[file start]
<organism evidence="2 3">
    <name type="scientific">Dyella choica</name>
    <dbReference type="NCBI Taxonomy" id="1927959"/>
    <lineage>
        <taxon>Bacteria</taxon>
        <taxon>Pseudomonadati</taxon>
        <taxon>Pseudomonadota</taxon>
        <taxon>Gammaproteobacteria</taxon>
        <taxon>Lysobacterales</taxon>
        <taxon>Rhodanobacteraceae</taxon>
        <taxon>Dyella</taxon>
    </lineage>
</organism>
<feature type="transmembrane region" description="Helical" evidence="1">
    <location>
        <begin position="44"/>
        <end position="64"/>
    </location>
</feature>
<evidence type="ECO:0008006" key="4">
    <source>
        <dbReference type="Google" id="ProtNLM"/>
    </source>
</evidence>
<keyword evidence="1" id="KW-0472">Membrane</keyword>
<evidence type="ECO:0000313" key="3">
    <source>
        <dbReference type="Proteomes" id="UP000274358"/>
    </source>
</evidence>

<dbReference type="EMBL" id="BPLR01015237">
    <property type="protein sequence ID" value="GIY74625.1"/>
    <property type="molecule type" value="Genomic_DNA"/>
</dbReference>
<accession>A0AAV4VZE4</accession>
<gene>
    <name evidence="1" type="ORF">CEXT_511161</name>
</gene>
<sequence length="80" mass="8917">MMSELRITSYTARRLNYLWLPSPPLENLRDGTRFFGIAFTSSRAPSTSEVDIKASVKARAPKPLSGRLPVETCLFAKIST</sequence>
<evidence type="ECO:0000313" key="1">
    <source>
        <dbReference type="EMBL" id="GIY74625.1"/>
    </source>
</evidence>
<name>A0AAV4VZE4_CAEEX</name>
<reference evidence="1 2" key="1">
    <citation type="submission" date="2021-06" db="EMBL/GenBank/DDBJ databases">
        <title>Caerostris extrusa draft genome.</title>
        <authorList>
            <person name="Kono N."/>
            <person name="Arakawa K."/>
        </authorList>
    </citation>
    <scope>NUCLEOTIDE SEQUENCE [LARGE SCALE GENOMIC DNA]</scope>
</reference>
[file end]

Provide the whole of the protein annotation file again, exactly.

<organism evidence="2 3">
    <name type="scientific">Dyella choica</name>
    <dbReference type="NCBI Taxonomy" id="1927959"/>
    <lineage>
        <taxon>Bacteria</taxon>
        <taxon>Pseudomonadati</taxon>
        <taxon>Pseudomonadota</taxon>
        <taxon>Gammaproteobacteria</taxon>
        <taxon>Lysobacterales</taxon>
        <taxon>Rhodanobacteraceae</taxon>
        <taxon>Dyella</taxon>
    </lineage>
</organism>
<feature type="transmembrane region" description="Helical" evidence="1">
    <location>
        <begin position="44"/>
        <end position="64"/>
    </location>
</feature>
<evidence type="ECO:0008006" key="4">
    <source>
        <dbReference type="Google" id="ProtNLM"/>
    </source>
</evidence>
<keyword evidence="1" id="KW-0472">Membrane</keyword>
<evidence type="ECO:0000313" key="3">
    <source>
        <dbReference type="Proteomes" id="UP000274358"/>
    </source>
</evidence>

<dbReference type="EMBL" id="BPLR01015237">
    <property type="protein sequence ID" value="GIY74625.1"/>
    <property type="molecule type" value="Genomic_DNA"/>
</dbReference>
<accession>A0AAV4VZE4</accession>
<gene>
    <name evidence="1" type="ORF">CEXT_511161</name>
</gene>
<sequence length="80" mass="8917">MMSELRITSYTARRLNYLWLPSPPLENLRDGTRFFGIAFTSSRAPSTSEVDIKASVKARAPKPLSGRLPVETCLFAKIST</sequence>
<evidence type="ECO:0000313" key="1">
    <source>
        <dbReference type="EMBL" id="GIY74625.1"/>
    </source>
</evidence>
<name>A0AAV4VZE4_CAEEX</name>
<reference evidence="1 2" key="1">
    <citation type="submission" date="2021-06" db="EMBL/GenBank/DDBJ databases">
        <title>Caerostris extrusa draft genome.</title>
        <authorList>
            <person name="Kono N."/>
            <person name="Arakawa K."/>
        </authorList>
    </citation>
    <scope>NUCLEOTIDE SEQUENCE [LARGE SCALE GENOMIC DNA]</scope>
</reference>